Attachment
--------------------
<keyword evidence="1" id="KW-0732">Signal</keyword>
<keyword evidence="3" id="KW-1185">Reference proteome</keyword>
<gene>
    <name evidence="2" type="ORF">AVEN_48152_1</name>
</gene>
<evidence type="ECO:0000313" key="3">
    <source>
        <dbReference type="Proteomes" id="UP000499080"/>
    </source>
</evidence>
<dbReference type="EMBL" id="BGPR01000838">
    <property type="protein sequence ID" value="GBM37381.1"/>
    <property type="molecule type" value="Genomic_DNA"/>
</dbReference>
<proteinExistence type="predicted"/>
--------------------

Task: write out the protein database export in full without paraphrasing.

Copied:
<keyword evidence="1" id="KW-0732">Signal</keyword>
<keyword evidence="3" id="KW-1185">Reference proteome</keyword>
<gene>
    <name evidence="2" type="ORF">AVEN_48152_1</name>
</gene>
<evidence type="ECO:0000313" key="3">
    <source>
        <dbReference type="Proteomes" id="UP000499080"/>
    </source>
</evidence>
<dbReference type="EMBL" id="BGPR01000838">
    <property type="protein sequence ID" value="GBM37381.1"/>
    <property type="molecule type" value="Genomic_DNA"/>
</dbReference>
<proteinExistence type="predicted"/>